groceries


 

hester's lemon drizzle cake.

sushidog.livejournal.com/196860.html

Preheat the oven to gasmark 5, 180 degrees C.
Thoroughly grease a cake tin, ideally one with a loose base.

In a large-ish saucepan, place 6 oz butter or cooking marge and 6 oz dark brown sugar (muscavado is good, demerara is fine if you don't have muscavado). Scrub the skins of a lemon and a lime with hot water and a stiff brush (because they're often coated with wax to preserve them), then using a zester or a nutmeg grater, grate off the zest and add to the pan. (Don't grate too deeply, you only want the coloured bit, not the white pith, as it's very bitter.)

Gently warm the butter and sugar mix until the butter is all melted and the sugar has turned to thick frangrant goop; try to make sure there are no lumps of sugar in it, especially if you're using muscavado. Take off the heat, and allow to cool a bit, stirring thoroughly now and then to combine the butter and sugar (they may not combine comletely, but do your best!).

When the mixture has cooled down to warm, rather than hot, sift in 6oz self-raising flour (or replace some of the flour with ground almonds and add some baking powder to compensate; this makes the cake lovely and moist) and add two large eggs. mix thoroughly, pour into the prepared cake tin, and bake for about half an hour, or until just cooked (a skewer inserted into the middle should come out clean, but don't let it over-cook!).

While it is baking, squeeze the juice of the lemon and the lime into a jug, and add 2oz caster sugar (or icing sugar, or granulated sugar; I tend to use granulated and that's usually fine!); mix thoroughly, to dissolve the sugar.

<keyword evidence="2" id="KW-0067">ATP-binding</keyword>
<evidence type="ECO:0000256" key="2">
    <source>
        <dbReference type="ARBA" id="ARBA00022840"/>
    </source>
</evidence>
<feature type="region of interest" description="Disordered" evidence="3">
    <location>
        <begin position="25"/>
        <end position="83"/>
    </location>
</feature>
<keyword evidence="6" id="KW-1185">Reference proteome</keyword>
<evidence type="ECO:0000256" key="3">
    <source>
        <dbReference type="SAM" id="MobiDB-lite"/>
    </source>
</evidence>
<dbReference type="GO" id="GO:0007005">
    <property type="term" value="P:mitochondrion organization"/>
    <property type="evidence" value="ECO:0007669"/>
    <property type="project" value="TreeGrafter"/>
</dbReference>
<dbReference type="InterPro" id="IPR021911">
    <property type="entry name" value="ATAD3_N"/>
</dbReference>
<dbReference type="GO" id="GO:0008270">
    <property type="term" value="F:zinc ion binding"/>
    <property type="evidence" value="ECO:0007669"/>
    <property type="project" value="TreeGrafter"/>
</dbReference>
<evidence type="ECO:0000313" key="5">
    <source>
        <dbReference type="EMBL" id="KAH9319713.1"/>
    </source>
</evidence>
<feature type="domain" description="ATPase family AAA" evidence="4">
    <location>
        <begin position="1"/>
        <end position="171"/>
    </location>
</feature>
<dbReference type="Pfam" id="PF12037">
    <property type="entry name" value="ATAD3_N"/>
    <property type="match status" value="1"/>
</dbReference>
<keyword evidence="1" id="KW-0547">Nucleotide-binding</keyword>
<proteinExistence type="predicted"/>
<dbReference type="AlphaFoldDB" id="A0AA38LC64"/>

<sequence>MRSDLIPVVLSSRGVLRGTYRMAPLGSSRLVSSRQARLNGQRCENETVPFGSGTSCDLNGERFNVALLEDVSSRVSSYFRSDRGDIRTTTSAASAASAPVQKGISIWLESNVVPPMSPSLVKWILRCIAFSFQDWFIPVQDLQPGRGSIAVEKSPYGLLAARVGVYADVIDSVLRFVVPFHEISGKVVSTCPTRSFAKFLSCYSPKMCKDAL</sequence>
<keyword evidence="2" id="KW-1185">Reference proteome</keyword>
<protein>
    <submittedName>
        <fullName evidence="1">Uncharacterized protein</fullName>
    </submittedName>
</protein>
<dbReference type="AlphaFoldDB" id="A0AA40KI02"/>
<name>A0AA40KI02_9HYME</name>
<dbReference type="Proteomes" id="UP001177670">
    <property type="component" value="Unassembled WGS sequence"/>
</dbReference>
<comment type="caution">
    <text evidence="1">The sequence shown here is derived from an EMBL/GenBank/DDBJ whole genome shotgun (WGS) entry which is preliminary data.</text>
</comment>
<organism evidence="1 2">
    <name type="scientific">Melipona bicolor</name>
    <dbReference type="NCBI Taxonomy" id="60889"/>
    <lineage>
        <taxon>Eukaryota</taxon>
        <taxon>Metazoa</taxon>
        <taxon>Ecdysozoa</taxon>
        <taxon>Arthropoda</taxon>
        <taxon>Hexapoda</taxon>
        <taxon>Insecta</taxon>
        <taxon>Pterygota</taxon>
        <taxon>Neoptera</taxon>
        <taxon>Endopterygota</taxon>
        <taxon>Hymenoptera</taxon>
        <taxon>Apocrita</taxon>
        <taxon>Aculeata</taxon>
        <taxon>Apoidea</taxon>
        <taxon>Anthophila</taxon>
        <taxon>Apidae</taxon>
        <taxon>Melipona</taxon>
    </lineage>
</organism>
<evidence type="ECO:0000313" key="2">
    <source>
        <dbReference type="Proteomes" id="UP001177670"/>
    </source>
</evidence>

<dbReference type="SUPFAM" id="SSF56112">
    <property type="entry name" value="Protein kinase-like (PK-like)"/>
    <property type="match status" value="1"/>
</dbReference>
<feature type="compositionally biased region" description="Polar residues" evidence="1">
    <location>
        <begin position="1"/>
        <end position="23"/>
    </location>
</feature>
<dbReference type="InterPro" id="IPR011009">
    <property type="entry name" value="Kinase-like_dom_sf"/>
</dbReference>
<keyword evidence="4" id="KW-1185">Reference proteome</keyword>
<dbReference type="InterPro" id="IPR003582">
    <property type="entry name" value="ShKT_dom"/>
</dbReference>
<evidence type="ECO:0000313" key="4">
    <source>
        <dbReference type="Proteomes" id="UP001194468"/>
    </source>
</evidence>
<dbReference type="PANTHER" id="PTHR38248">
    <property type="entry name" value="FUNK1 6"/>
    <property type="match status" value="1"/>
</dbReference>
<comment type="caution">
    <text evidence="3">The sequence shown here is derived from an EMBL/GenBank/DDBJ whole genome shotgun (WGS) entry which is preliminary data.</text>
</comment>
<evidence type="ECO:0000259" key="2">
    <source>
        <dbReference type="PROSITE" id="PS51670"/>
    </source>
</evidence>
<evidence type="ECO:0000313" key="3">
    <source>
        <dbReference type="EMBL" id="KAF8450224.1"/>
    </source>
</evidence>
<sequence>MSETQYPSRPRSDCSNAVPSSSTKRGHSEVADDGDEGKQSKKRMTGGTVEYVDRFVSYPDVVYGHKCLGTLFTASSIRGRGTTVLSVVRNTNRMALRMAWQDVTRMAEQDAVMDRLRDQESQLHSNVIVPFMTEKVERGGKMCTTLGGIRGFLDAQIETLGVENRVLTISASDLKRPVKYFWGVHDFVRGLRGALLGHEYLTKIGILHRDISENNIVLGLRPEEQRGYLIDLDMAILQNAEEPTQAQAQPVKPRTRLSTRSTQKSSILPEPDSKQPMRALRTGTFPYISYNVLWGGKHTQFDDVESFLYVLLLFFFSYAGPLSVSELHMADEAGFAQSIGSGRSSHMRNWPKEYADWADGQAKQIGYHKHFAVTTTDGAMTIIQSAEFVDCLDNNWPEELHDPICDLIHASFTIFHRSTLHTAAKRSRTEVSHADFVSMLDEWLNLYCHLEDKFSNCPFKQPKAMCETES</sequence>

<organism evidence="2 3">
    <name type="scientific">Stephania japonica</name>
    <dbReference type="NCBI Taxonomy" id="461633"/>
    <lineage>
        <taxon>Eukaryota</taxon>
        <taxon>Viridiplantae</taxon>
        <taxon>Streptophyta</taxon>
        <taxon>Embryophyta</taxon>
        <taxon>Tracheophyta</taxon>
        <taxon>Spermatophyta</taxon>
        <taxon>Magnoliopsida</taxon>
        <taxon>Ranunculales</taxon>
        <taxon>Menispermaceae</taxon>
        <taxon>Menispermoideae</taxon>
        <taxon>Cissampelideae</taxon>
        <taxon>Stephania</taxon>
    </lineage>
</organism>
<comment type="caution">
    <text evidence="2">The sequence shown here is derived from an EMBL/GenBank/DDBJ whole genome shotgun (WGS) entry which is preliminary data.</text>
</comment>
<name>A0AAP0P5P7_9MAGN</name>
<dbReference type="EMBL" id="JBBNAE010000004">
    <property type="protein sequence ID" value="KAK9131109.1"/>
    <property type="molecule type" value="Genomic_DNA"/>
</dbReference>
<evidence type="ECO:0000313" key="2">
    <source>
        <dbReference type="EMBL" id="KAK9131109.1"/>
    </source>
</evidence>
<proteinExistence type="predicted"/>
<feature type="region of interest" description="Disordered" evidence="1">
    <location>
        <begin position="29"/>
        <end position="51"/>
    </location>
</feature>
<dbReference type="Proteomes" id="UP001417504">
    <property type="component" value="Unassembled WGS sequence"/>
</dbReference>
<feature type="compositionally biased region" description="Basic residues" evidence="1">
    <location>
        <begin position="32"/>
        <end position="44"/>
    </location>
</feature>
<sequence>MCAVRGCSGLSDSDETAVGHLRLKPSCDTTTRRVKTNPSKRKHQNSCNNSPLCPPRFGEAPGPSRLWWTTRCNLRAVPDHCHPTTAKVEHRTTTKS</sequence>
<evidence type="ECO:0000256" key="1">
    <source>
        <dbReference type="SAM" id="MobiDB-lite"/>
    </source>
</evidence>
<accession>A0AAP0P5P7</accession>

When the cake is done, take it out of the oven and stab it all over with a skewer. Gently spoon the lemon juice/sugar mix over the cake, allowing it to run down the skewer-holes, and trying to coat it evenly (if you're not careful, you'll get lots in the centre and lots at the edges, but in-between will be rather dry).

Leave to cool in the tin. It's fabulous served while still slightly warm, perhaps with a blob of creme fraiche or greek yogurt, but it will keep quite well for a few days in an air-tight container (so I'm told; mine never seem to last long enough to test this theory... :-).

Obviously you can halve the quantities to make a smaller cake, or increase to make more (although you don't want it too deep, or the lemon/sugar mix won't soak through evenly, and you'll end up with a cake that's soggy no top and dry at the bottom), as long as you keep the same proportions.

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posted by ramtops on 05 Oct 07 - 8122 views

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